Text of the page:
The surprise Coalition interest in genetically modified crops – the so-called “Frankenstein foods” – has been met with resistance from a raft of conservation bodies opposed to their introduction in Britain.
Tony Blair, when Prime Minister, was a major supporter of such crops but trials given the go-ahead by the New Labour government were halted after experimental sites were invaded and their crops destroyed by protesters. Since then, the subject has largely been on the back burner.
However, the new Defra Secretary, Caroline Spelman – much to the surprise of many – has re-opened the debate by calling for a round of talks with interested bodies about the possibility of re-starting the programme.
But it emerged yesterday (June 7) that some of the most vocal conservation groups – Friends of the Earth, the Soil Association and GM Watch – have decided to boycott the talks.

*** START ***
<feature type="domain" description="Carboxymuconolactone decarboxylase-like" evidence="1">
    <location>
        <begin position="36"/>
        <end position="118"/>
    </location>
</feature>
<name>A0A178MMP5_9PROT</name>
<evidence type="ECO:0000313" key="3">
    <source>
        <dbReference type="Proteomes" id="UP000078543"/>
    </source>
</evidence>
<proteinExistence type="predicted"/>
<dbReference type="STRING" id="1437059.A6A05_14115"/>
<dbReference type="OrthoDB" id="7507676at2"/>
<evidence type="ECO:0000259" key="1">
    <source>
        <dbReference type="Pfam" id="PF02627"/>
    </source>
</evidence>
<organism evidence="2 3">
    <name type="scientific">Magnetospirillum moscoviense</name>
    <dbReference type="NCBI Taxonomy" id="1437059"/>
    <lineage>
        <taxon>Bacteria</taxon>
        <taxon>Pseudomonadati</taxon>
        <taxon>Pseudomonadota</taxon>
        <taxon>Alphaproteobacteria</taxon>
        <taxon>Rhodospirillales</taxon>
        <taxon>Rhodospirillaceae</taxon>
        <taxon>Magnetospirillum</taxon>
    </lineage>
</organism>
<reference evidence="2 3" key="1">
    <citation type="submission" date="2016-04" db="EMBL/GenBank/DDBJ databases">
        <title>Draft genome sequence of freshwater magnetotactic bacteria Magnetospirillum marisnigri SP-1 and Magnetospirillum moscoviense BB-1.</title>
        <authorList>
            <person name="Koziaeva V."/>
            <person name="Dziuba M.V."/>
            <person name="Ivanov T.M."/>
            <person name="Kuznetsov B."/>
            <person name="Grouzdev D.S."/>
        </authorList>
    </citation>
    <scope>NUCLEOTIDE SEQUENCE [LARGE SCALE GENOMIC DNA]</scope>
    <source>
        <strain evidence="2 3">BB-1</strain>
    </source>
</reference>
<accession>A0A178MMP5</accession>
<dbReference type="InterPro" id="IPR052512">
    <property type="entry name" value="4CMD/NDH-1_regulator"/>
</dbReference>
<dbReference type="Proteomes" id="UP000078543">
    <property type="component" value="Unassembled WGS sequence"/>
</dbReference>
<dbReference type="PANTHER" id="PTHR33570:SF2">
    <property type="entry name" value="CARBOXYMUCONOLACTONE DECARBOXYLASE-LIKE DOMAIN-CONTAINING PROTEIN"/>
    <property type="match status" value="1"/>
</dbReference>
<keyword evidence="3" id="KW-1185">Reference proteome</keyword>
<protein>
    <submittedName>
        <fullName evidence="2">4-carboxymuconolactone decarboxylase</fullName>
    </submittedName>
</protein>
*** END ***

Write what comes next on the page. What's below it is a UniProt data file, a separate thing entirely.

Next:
They are also supporting the former vice chairman of the Food Standards Agency, Prof Brian Wynne, who has resigned because he says the agency has become a propaganda vehicle in favour of GM.
Interestingly, Caroline Spelman spent a long career in the arable farming sector before becoming an MP and, with “green” leaning Liberal Democrats as part of the new coalition government, the re-opening of this controversy has surprised many observers.
However, since Tony Blair’s day, many things have changed in global agriculture. There is a growing shortage of basic foodstuffs in many parts of the world and, with the pound weak, food exporting countries are beginning to seek new markets in fast-growing economies like China and India.
Add to that Britain’s fast growing population – due to hit 70 million in a decade or so, mainly due to the impact of mass immigration – securing the nation’s food security has become a major concern for government.